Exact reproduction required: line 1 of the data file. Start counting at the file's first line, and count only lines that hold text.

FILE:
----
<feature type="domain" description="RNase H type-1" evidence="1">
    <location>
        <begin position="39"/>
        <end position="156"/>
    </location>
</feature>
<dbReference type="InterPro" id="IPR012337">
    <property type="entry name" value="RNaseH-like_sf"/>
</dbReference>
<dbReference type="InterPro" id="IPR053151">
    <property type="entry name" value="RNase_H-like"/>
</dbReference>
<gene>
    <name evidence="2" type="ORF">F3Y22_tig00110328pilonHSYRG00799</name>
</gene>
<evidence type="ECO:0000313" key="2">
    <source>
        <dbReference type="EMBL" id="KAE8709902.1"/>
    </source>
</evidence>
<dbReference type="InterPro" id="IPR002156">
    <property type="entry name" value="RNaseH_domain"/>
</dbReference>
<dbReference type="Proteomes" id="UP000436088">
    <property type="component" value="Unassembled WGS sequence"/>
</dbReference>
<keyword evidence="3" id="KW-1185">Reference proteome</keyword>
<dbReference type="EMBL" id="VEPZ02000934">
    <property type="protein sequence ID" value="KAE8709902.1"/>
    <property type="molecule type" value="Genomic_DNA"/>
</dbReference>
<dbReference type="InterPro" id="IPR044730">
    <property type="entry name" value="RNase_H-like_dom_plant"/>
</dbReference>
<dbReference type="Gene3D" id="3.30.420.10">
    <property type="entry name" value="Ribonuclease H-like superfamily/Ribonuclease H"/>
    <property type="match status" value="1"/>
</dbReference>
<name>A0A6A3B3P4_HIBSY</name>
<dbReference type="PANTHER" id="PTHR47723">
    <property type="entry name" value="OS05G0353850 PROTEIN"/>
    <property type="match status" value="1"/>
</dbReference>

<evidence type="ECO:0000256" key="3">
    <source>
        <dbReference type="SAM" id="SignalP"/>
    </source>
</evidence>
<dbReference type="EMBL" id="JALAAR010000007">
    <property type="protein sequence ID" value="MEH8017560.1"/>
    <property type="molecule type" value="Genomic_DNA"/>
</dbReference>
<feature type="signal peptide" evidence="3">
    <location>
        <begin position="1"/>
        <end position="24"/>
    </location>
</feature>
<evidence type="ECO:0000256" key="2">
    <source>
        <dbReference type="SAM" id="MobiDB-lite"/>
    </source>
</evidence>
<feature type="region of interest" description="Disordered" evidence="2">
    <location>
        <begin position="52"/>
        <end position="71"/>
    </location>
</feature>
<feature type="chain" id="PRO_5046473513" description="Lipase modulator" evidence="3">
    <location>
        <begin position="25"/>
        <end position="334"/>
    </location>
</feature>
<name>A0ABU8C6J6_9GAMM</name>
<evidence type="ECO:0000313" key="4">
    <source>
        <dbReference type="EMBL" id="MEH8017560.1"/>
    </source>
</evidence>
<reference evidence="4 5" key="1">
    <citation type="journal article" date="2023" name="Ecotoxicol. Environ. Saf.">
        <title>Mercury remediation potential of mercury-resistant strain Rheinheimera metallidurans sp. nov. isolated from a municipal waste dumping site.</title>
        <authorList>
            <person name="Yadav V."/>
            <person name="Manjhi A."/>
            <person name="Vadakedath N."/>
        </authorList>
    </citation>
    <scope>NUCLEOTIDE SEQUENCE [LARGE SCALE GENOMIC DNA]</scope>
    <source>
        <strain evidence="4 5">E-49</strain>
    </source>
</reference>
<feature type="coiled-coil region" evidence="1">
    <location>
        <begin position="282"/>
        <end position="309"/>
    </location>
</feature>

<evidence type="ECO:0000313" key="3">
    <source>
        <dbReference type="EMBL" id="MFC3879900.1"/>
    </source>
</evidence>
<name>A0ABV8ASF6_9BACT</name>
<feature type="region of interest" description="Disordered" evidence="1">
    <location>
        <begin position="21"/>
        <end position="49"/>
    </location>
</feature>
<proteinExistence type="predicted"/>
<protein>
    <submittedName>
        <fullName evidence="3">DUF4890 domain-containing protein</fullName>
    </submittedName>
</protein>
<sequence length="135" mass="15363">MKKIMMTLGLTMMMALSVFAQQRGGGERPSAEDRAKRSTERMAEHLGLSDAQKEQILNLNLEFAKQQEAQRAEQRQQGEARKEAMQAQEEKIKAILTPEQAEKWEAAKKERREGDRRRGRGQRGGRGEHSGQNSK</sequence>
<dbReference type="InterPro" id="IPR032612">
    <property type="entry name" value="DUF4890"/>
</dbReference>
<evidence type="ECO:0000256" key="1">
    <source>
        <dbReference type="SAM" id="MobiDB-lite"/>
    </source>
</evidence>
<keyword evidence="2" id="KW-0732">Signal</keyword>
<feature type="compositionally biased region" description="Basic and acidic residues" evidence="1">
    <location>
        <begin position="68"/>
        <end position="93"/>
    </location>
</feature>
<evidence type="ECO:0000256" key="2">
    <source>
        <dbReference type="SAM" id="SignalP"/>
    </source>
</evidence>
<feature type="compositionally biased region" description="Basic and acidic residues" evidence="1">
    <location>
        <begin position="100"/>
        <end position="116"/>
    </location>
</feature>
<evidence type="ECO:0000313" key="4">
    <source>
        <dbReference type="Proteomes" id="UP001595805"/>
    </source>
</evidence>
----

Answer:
<feature type="domain" description="RNase H type-1" evidence="1">